RALEIGH, N.C. (WNCN) — Thousands of new cases of COVID-19 in North Carolina keep streaming in every week during this latest surge.
But what we don’t know is how many of those are breakthroughs.
That’s because the weekly count from the state Department of Health and Human Services has quietly disappeared — after months of including it in the weekly Respiratory Virus Surveillance report.
It could be a big problem — when it comes to data, not often is less actually more — but doctors say the agency’s rationale behind the decision to remove those updates makes sense.
“At this point in time, several years into the pandemic, and over a year into starting the vaccinations, it’s no longer as meaningful to us,” said Dr. Erica Pettigrew, a family medicine physician and assistant professor at the University of North Carolina School of Medicine.
Our state isn’t the only one to stop publishing that count: New Mexico, for example, also removed its post-vaccination case data from its public reports.
The last update from NCDHHS came in the report published April 21 and covered the period from New Year’s Day 2021 through April 9 this year.
It counted a total of more than 540,000 post-vaccination cases, with nearly 434,000 of them in people who had been vaccinated and another 106,000 in those who received booster shots.
In a statement, NCDHHS called the raw total of breakthroughs “difficult to interpret” but says it continues to track them even if that total is no longer being published weekly.
“Recent trends in reported case rates by vaccination and booster status have become difficult to interpret given differences in time since vaccination and the high rate of recent past infections, particularly in the unvaccinated population,” NCDHHS said. “The raw number of post-vaccination cases is also difficult to interpret for similar reasons.”
It’s a significant complicating factor that people have different levels of protection based on the timing of the shot or shots they’ve received. Someone who only received the primary vaccine series last spring has much less protection than another person who has been double boosted.
“There are too many of those variables to package into one nice, clean number,” Pettigrew said.
And because so many people test at home — and those numbers are seldom reported to public health officials, and rarely factor into those case counts — the overall number is surely a massive undercount.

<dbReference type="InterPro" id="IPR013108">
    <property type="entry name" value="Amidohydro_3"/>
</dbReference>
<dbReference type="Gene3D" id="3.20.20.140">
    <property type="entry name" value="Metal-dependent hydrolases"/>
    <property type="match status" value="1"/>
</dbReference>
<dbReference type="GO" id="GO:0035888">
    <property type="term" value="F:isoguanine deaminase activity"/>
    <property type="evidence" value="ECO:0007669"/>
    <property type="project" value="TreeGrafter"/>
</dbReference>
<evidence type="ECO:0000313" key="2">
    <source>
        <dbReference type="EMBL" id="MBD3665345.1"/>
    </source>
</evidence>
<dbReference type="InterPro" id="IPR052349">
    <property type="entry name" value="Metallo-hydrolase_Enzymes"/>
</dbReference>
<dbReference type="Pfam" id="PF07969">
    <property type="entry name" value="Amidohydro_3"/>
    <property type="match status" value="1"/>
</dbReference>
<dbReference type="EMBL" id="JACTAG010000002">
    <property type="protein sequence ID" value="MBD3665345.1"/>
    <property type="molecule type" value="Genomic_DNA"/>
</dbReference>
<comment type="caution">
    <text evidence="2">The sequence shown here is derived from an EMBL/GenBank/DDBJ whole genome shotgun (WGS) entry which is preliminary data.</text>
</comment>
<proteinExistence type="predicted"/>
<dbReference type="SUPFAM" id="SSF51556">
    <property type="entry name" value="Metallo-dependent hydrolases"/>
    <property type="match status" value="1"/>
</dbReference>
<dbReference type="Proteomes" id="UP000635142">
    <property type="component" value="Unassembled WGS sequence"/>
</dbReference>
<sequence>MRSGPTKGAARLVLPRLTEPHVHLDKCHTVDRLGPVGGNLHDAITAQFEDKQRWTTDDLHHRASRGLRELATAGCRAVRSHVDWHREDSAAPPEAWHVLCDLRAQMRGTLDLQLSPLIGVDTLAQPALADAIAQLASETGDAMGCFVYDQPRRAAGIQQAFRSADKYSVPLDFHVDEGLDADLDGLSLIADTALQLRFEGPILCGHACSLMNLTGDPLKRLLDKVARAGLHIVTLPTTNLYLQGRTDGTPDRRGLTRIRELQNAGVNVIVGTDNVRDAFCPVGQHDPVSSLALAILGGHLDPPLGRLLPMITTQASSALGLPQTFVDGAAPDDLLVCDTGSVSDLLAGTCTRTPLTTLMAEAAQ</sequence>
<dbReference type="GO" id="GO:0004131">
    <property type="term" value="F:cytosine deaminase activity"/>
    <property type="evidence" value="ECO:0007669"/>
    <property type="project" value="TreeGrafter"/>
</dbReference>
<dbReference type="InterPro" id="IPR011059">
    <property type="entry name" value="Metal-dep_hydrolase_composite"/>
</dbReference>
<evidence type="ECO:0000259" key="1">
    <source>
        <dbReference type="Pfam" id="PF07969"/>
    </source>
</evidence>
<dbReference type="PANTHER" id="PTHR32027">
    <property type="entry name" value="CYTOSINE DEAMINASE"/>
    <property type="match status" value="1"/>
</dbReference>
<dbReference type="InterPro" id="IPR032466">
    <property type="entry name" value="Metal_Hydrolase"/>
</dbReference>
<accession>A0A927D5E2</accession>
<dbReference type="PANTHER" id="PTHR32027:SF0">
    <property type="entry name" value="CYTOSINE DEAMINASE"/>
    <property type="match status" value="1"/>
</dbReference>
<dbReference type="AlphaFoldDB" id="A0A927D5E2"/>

Yet NCDHHS still considers the case count one of the seven key measures it tracks.
So why not break them down by vaccine status?
Dr. Thomas Holland, an infectious disease specialist at the Duke University School of Medicine, says it’s not that simple.
“I think it’s still informative to just look at the total number of cases, but it’s become harder to tie them together with sort of a rate of vaccinated versus unvaccinated people,” he said.
Breakthroughs were such a big deal early on in the pandemic because there are two types of immunity: Sterilizing, which means a vaccinated person would never catch the disease, and functional, which means a vaccinated person can catch the disease but is largely protected from the most serious cases of it. Public health experts weren’t sure which type the vaccines would produce.
“So it was really important to track it at the beginning of vaccinating so many people because it was a question that we didn’t yet have the answer to,” Pettigrew said.
“If somebody has a breakthrough infection, we anticipate it, we know that it happens, we also feel very confident that the hospitalization and death rates are much lower for those who are vaccinated,” she added.
“So we still need to focus on getting people vaccinated and getting people their boosters. But as a metric, it’s less meaningful to us to track the breakthrough infections over time.”
Dr. Pia MacDonald, an epidemiologist at RTI International, agrees with the agency’s rationale but says breakthroughs will still be important track — but the best way to do it is in the clinical setting, she said.
And they will be even more important to monitor as more variants evolve.
“With each new variant, it’s critical we understand who’s getting infected with those, what is changing about the effectiveness of the vaccine, what’s changing about how much a previous infection protects us,” she said. “So in terms of understanding the epidemiology, it does remain an important indicator for us. But where we can see it, the clinical setting is an efficient way to do that.”
CBS 17’s Joedy McCreary has been tracking COVID-19 figures since March 2020, compiling data from federal, state, and local sources to deliver a clear snapshot of what the coronavirus situation looks like now and what it could look like in the future.